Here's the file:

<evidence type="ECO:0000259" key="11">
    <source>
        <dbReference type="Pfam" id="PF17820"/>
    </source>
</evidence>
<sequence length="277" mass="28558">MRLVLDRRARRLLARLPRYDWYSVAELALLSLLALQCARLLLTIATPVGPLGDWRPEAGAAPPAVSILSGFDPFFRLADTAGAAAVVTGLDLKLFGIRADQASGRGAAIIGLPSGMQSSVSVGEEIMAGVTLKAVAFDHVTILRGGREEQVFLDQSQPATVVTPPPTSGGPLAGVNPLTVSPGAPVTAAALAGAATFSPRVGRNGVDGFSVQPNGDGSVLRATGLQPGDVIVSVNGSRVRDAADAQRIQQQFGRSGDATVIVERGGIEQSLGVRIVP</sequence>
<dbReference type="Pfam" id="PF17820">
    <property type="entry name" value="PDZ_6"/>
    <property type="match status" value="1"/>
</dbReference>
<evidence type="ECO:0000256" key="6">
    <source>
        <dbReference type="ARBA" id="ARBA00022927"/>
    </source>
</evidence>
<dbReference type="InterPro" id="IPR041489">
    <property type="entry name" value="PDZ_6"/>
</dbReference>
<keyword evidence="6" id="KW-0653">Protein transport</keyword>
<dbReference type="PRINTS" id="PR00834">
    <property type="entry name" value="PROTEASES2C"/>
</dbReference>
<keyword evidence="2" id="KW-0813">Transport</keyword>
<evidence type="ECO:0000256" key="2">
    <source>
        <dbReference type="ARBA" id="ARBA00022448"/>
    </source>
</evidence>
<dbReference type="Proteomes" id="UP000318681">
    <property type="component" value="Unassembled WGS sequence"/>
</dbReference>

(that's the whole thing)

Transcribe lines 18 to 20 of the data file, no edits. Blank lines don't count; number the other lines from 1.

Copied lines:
</dbReference>
<keyword evidence="6" id="KW-0653">Protein transport</keyword>
<dbReference type="PRINTS" id="PR00834">